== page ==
Region Five councilor accused of using office to access medication at hospital

A complaint was made last year to the Ministry of Health by a Berbice nurse against Region 5 councilor Carol Joseph that she was using her office to obtain unusual amounts of a prescription painkiller from the Fort Wellington Hospital.

The nurse is lamenting that months after her first correspondence and a follow up letter on December 13th 2016, no intervention seems to have been made as Joseph continues to access the system.

“To this date no disciplinary action was done to curb this situation…I am still awaiting intervention on this matter,” nurse Shemilyn Marks penned in her correspondence to then Minister of Health Dr. George Norton. Stabroek News tried contacting Norton yesterday to no avail as calls to his mobile and office numbers went unanswered.

When Joseph was contacted yesterday by Stabroek News, she dismissed the claims stating that it was not true and someone seemed to be targeting her. “What? On my God! This is not true. My dear I wonder who is after me again. I want to know who  is saying those things about Carol because when it is published I will sue them,” Joseph stated.

Terrence Esseboom, the Public Relations Officer of current Minister of Health Volda Lawrence, informed that he was unaware of the missive and asked for a copy of the document.

The letter, seen by Stabroek News, was sent through the Regional Health Officer of the Fort Wellington Compound and the Acting Ward Sister of the said hospital. It was also copied to Dr. Kay Shako, Director of Regional Health Services; Dr. Shamdeo Persaud, Chief Medical Officer; Taramattie Barker, Chief Nursing Officer and a Matron Lyken (Only name used) who is the Acting Ward Sister.

Region 5 Chairman Vickchand Ramphal and former Permanent Secretary Trevor Thomas were also sent copies of the letter.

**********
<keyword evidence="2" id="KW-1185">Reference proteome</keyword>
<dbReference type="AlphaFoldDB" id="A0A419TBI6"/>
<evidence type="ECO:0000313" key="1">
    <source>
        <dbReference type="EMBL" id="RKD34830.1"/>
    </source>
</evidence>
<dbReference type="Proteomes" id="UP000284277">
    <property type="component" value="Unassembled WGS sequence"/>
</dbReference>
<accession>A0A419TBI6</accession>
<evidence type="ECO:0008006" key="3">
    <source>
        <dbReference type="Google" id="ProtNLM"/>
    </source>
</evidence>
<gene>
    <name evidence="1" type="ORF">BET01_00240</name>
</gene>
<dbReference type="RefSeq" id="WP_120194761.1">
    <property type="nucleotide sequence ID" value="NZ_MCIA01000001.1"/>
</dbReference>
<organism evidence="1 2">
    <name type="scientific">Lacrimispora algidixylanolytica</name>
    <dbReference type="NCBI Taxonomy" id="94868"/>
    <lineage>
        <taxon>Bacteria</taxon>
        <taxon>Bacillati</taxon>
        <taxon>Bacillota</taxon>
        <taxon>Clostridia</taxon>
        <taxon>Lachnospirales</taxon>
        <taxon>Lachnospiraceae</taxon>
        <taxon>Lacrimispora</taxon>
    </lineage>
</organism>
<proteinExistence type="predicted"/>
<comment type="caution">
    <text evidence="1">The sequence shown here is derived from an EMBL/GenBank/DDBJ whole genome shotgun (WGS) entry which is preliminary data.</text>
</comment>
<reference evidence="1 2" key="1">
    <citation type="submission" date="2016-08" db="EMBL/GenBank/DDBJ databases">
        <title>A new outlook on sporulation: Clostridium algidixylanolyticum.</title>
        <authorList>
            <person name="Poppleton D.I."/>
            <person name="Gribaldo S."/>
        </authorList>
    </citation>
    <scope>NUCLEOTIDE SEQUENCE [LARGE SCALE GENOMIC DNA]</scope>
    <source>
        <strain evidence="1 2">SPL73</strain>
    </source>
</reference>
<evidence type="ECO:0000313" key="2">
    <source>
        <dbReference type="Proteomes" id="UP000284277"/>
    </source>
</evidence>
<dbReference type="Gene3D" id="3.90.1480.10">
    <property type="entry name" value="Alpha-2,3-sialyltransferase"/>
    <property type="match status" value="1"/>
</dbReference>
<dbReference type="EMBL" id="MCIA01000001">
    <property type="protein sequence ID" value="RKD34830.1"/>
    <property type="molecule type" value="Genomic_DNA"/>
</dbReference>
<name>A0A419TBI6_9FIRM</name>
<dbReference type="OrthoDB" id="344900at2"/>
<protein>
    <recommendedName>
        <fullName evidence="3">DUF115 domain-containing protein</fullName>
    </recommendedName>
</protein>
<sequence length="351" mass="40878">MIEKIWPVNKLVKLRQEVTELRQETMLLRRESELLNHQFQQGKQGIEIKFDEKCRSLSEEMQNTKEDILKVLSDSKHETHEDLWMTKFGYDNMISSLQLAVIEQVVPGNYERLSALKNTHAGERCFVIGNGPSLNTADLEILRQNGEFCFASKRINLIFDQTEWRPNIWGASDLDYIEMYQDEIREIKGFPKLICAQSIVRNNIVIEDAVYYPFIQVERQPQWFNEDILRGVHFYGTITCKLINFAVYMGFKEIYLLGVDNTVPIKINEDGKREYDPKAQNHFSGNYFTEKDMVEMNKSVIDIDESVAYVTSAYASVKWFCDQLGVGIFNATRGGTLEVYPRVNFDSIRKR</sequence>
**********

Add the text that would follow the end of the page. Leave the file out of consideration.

The Chief Medical Officer said that he was aware of the letter but could not remember in detail its contents. However, he noted that it was sent to the Medical Council of Guyana for investigation.

Contacted, Head of the Medical Council of Guyana Dr. Navin Rambarran pointed out that his agency would not be responsible for handling a Ministry of Health investigation which deals with usage of power by a councilor to obtain drugs. He said that if such an investigation by the Ministry of Health found a doctor acted improperly then his agency would step in to find out about the violations.

Chairman of Region 5 Ramphal would only say that he too had seen the letter.

“On Saturday evening, 3rd December 2016, I worked. The councilor (Joseph) came to the hospital, when she saw that I was working she said, “Let me call the RHO before I have to sin here tonight”…The Regional Health Officer came and rudely asked me to ‘pull-up’ the injection. I refused. Raising his voice he demanded me to hand the keys over to my junior staff (midwife). I also refused. He then demanded that the keys be handed over to him. I handed it over and ensure that he signed. He collected the drug, administered it and returned the keys,” Marks wrote.

“So whenever I am working evening shift, the RHO calls the hospital to find out who is working. Once he hears that I am he either asks the sister to wait back to administer it or the councilor would come on a different shift,” she added.

She told Stabroek News that she was afraid that she would be targeted for speaking out but it was a risk she was willing to take because she was concerned that contrary to the laws of Guyana, as it speaks to the Dangerous Drug Act, she could be held liable if the drugs were given out  improperly.

Joseph asked that the Regional Health Officer, Stephen Chefoon be contacted as he “knew everything and could explain everything”.

But when Chefoon was contacted by Stabroek News, he said that he could not remember if the letter was sent through him and if it was it would bear his signature. He stressed that if his signature was not on it then he was not aware of such a letter.

He asked about the contents of the letter and when told he said that no nurse should determine if a patient has too much of a drug since if it is prescribed by a doctor that nurse has to follow her superior’s instructions. “I don’t understand how a nurse can write about drugs being prescribed. A nurse can’t prescribe drugs and if a patient comes with a prescription they have to give that patient.”

Asked if he had prescribed any prescription drug to Joseph, Cheffoon said he sees many patients and cannot recall if Joseph was one.

Nurse Marks says that she is pleading with Public Health Ministry officials to act on her complaints since Joseph continues to use her office to get preferential treatment at the hospital.

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